Last Updated On: 3-27-19
JBL certainly doesn’t need an introduction – they’re one of the largest and most well known electronics companies in the world, and a prolific producer of audio products, some of which have rightfully earned top spots on best-of lists over the years.
The T450BT is one of their current budget offerings – an inexpensive wireless compact on-ear headphone that’s Bluetooth compatible and controllable with basic on-board buttons. On-ear headphones can combine the closed immersion that traditional over-ear headphones bring with the convenient light weight compactness that earbuds bring.
Packaging was pretty basic – the headphones weren’t wrapped in plastic, just housed in a contoured piece of plastic that’s flush with a slim box to keep everything in place. A basic micro usb cable is included in that visible little slot you can see on the packing piece, then some literature, and that’s it. No carrying case/bag is included.
With budget headphones I don’t really care about an unboxing experience, I just want the packaging to seem/feel sufficient enough to protect the product while shipping, and this seemed fine enough.
Headphone is a pretty basic looking circle that fits on-ear all around. The faux leather is the cheap wrinkly kind that isn’t comfortable and prone to peeling and flaking. The pads are pretty soft and cheap feeling too. The headphones can pivot on a standard c-bracket, which then rotates horizontally, so it should be easy to get optimal positioning on any person’s head.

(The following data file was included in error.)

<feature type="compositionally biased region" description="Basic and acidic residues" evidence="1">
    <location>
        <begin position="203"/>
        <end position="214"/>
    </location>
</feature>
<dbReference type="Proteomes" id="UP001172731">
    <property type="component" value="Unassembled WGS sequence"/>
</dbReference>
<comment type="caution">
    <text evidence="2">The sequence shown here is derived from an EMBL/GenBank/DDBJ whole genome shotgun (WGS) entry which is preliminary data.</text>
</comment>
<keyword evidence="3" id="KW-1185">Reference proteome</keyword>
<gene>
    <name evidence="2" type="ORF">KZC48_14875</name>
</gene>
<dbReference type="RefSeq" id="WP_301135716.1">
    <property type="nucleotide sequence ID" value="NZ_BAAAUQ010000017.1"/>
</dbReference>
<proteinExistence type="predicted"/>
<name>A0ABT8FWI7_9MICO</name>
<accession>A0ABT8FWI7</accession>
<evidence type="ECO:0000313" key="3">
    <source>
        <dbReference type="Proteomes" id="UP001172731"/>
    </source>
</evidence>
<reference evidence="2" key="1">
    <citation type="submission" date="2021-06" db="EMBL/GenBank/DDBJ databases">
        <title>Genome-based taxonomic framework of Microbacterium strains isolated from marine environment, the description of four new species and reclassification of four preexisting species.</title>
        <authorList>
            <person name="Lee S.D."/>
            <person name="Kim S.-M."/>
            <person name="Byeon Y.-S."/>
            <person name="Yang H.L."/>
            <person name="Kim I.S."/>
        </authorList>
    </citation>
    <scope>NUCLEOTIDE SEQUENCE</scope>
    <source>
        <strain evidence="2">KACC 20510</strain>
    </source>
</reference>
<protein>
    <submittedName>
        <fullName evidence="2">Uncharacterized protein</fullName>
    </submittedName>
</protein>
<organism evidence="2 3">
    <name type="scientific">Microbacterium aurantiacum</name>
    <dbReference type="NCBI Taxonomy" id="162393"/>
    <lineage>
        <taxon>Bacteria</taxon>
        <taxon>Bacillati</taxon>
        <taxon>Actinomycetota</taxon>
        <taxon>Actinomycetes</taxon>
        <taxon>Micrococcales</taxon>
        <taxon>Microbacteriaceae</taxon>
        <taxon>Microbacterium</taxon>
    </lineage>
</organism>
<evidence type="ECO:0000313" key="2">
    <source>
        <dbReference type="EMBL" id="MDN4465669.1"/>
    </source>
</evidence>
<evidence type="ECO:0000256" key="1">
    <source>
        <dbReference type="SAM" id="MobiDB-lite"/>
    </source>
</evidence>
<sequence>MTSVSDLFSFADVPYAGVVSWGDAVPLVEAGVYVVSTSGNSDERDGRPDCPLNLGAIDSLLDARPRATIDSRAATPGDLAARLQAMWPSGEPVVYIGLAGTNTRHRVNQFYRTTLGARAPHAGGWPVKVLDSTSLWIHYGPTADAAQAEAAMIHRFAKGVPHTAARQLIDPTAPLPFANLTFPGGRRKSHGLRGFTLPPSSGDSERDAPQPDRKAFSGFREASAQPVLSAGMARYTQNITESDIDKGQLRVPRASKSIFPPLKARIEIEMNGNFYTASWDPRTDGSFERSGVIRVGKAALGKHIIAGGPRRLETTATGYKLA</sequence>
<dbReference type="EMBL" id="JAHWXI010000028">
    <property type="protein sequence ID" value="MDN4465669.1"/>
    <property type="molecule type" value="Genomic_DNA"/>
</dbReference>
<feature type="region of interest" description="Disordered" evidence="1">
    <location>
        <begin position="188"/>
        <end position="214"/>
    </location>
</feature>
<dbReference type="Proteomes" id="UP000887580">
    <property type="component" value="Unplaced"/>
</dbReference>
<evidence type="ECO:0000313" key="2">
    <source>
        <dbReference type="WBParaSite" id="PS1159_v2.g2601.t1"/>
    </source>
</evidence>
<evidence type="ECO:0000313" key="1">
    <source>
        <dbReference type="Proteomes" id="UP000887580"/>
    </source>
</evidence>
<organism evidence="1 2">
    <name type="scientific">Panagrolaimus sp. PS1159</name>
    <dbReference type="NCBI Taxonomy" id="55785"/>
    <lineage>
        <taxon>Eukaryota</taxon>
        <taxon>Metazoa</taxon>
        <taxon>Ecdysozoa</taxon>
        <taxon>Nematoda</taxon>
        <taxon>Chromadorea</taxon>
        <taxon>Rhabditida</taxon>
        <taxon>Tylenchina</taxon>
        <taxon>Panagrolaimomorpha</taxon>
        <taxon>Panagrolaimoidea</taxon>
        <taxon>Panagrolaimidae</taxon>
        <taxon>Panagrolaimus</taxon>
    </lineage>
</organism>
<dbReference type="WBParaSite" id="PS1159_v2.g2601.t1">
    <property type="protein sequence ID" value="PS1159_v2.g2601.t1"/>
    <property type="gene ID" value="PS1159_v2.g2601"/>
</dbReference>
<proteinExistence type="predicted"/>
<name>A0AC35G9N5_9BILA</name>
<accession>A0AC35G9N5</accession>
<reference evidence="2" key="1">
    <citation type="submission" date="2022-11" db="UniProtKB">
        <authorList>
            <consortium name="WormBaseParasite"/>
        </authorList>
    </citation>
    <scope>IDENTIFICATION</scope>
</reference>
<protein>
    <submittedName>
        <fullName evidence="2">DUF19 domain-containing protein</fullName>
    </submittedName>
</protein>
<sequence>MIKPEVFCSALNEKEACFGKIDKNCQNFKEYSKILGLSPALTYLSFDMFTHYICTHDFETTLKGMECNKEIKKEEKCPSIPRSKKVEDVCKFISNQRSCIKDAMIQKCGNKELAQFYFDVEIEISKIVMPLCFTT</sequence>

The micro usb slot is curiously placed up top and slides underneath the c bracket, so when they’re plugged in the headphone gets awkwardly stuck facing inward and can’t fit on your head. It’s inexplicable and annoying since you basically can’t use them while they’re plugged in and charging – why didn’t they just put it on the bottom? I guess maybe the input is protected from debris or something, but, a simple rubber cap could accomplish the same thing.
On the bottom you have volume buttons, and on/off call button, and the power button – pretty basic stuff there.